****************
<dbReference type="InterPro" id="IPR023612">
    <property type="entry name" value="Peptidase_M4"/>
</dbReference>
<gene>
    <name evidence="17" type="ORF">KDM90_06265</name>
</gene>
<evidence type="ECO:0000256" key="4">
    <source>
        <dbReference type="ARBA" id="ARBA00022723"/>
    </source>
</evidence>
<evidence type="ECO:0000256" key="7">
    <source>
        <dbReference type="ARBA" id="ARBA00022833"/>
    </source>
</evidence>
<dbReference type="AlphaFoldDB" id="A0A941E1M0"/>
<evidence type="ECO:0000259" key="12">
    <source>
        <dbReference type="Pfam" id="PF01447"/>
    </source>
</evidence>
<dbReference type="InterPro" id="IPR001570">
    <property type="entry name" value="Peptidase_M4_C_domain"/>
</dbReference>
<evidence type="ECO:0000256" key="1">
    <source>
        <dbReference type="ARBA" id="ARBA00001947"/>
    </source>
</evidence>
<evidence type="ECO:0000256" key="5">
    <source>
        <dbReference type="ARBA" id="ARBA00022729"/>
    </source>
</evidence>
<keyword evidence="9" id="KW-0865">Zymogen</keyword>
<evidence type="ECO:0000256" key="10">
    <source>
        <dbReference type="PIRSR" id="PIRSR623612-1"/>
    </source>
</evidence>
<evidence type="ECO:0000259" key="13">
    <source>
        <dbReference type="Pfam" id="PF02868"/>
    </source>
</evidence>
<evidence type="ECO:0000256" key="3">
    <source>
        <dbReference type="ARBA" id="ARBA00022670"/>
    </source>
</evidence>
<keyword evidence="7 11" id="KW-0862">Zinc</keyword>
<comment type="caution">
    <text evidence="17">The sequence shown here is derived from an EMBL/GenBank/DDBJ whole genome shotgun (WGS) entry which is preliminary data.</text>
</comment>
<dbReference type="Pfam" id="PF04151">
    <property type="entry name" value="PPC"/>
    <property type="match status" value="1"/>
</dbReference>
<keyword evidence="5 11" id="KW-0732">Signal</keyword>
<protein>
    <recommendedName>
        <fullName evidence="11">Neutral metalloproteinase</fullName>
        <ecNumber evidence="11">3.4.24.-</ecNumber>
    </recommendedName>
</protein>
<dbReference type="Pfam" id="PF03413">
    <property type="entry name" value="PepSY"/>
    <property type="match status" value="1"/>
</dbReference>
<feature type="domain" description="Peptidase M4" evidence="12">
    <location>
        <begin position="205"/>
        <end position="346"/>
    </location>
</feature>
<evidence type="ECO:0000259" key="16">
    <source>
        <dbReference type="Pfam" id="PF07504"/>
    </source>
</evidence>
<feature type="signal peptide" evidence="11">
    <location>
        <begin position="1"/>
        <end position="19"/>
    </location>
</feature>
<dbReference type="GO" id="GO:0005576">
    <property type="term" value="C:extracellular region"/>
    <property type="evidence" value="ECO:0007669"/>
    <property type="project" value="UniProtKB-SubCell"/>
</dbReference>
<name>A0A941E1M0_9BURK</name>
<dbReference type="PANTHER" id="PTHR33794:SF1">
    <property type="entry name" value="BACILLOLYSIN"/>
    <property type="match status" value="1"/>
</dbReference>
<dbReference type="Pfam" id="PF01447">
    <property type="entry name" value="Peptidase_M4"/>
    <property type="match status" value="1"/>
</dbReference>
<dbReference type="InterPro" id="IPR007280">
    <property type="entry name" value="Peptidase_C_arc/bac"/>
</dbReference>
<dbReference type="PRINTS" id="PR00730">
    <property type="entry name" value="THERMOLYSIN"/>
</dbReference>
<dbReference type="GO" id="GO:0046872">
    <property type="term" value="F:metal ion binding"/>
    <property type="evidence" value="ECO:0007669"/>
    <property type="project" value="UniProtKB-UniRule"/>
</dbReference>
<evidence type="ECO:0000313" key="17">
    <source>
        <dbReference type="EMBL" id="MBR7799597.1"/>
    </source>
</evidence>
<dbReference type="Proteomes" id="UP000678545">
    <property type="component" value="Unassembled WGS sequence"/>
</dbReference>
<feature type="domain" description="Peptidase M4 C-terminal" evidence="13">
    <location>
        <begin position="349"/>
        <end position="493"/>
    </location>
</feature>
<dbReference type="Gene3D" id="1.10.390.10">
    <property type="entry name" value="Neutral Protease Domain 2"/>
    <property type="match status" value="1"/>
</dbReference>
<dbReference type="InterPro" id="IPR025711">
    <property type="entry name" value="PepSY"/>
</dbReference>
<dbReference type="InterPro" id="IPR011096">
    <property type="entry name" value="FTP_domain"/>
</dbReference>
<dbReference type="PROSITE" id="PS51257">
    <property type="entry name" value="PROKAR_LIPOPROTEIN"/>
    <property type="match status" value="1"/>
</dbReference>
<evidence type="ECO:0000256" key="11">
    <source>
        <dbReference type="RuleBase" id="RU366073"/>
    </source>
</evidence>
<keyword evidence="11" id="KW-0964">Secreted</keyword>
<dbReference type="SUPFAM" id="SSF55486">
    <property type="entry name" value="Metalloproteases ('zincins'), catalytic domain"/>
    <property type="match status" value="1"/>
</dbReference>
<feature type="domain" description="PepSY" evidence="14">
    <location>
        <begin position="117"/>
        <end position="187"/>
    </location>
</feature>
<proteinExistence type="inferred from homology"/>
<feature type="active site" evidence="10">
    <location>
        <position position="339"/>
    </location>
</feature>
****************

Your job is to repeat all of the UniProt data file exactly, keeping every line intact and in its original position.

<dbReference type="InterPro" id="IPR023612">
    <property type="entry name" value="Peptidase_M4"/>
</dbReference>
<gene>
    <name evidence="17" type="ORF">KDM90_06265</name>
</gene>
<evidence type="ECO:0000256" key="4">
    <source>
        <dbReference type="ARBA" id="ARBA00022723"/>
    </source>
</evidence>
<evidence type="ECO:0000256" key="7">
    <source>
        <dbReference type="ARBA" id="ARBA00022833"/>
    </source>
</evidence>
<dbReference type="AlphaFoldDB" id="A0A941E1M0"/>
<evidence type="ECO:0000259" key="12">
    <source>
        <dbReference type="Pfam" id="PF01447"/>
    </source>
</evidence>
<dbReference type="InterPro" id="IPR001570">
    <property type="entry name" value="Peptidase_M4_C_domain"/>
</dbReference>
<evidence type="ECO:0000256" key="1">
    <source>
        <dbReference type="ARBA" id="ARBA00001947"/>
    </source>
</evidence>
<evidence type="ECO:0000256" key="5">
    <source>
        <dbReference type="ARBA" id="ARBA00022729"/>
    </source>
</evidence>
<keyword evidence="9" id="KW-0865">Zymogen</keyword>
<evidence type="ECO:0000256" key="10">
    <source>
        <dbReference type="PIRSR" id="PIRSR623612-1"/>
    </source>
</evidence>
<evidence type="ECO:0000259" key="13">
    <source>
        <dbReference type="Pfam" id="PF02868"/>
    </source>
</evidence>
<evidence type="ECO:0000256" key="3">
    <source>
        <dbReference type="ARBA" id="ARBA00022670"/>
    </source>
</evidence>
<keyword evidence="7 11" id="KW-0862">Zinc</keyword>
<comment type="caution">
    <text evidence="17">The sequence shown here is derived from an EMBL/GenBank/DDBJ whole genome shotgun (WGS) entry which is preliminary data.</text>
</comment>
<dbReference type="Pfam" id="PF04151">
    <property type="entry name" value="PPC"/>
    <property type="match status" value="1"/>
</dbReference>
<keyword evidence="5 11" id="KW-0732">Signal</keyword>
<protein>
    <recommendedName>
        <fullName evidence="11">Neutral metalloproteinase</fullName>
        <ecNumber evidence="11">3.4.24.-</ecNumber>
    </recommendedName>
</protein>
<dbReference type="Pfam" id="PF03413">
    <property type="entry name" value="PepSY"/>
    <property type="match status" value="1"/>
</dbReference>
<feature type="domain" description="Peptidase M4" evidence="12">
    <location>
        <begin position="205"/>
        <end position="346"/>
    </location>
</feature>
<evidence type="ECO:0000259" key="16">
    <source>
        <dbReference type="Pfam" id="PF07504"/>
    </source>
</evidence>
<feature type="signal peptide" evidence="11">
    <location>
        <begin position="1"/>
        <end position="19"/>
    </location>
</feature>
<dbReference type="GO" id="GO:0005576">
    <property type="term" value="C:extracellular region"/>
    <property type="evidence" value="ECO:0007669"/>
    <property type="project" value="UniProtKB-SubCell"/>
</dbReference>
<name>A0A941E1M0_9BURK</name>
<dbReference type="PANTHER" id="PTHR33794:SF1">
    <property type="entry name" value="BACILLOLYSIN"/>
    <property type="match status" value="1"/>
</dbReference>
<dbReference type="Pfam" id="PF01447">
    <property type="entry name" value="Peptidase_M4"/>
    <property type="match status" value="1"/>
</dbReference>
<dbReference type="InterPro" id="IPR007280">
    <property type="entry name" value="Peptidase_C_arc/bac"/>
</dbReference>
<dbReference type="PRINTS" id="PR00730">
    <property type="entry name" value="THERMOLYSIN"/>
</dbReference>
<dbReference type="GO" id="GO:0046872">
    <property type="term" value="F:metal ion binding"/>
    <property type="evidence" value="ECO:0007669"/>
    <property type="project" value="UniProtKB-UniRule"/>
</dbReference>
<evidence type="ECO:0000313" key="17">
    <source>
        <dbReference type="EMBL" id="MBR7799597.1"/>
    </source>
</evidence>
<dbReference type="Proteomes" id="UP000678545">
    <property type="component" value="Unassembled WGS sequence"/>
</dbReference>
<feature type="domain" description="Peptidase M4 C-terminal" evidence="13">
    <location>
        <begin position="349"/>
        <end position="493"/>
    </location>
</feature>
<dbReference type="Gene3D" id="1.10.390.10">
    <property type="entry name" value="Neutral Protease Domain 2"/>
    <property type="match status" value="1"/>
</dbReference>
<dbReference type="InterPro" id="IPR025711">
    <property type="entry name" value="PepSY"/>
</dbReference>
<dbReference type="InterPro" id="IPR011096">
    <property type="entry name" value="FTP_domain"/>
</dbReference>
<dbReference type="PROSITE" id="PS51257">
    <property type="entry name" value="PROKAR_LIPOPROTEIN"/>
    <property type="match status" value="1"/>
</dbReference>
<evidence type="ECO:0000256" key="11">
    <source>
        <dbReference type="RuleBase" id="RU366073"/>
    </source>
</evidence>
<keyword evidence="11" id="KW-0964">Secreted</keyword>
<dbReference type="SUPFAM" id="SSF55486">
    <property type="entry name" value="Metalloproteases ('zincins'), catalytic domain"/>
    <property type="match status" value="1"/>
</dbReference>
<feature type="domain" description="PepSY" evidence="14">
    <location>
        <begin position="117"/>
        <end position="187"/>
    </location>
</feature>
<proteinExistence type="inferred from homology"/>
<feature type="active site" evidence="10">
    <location>
        <position position="339"/>
    </location>
</feature>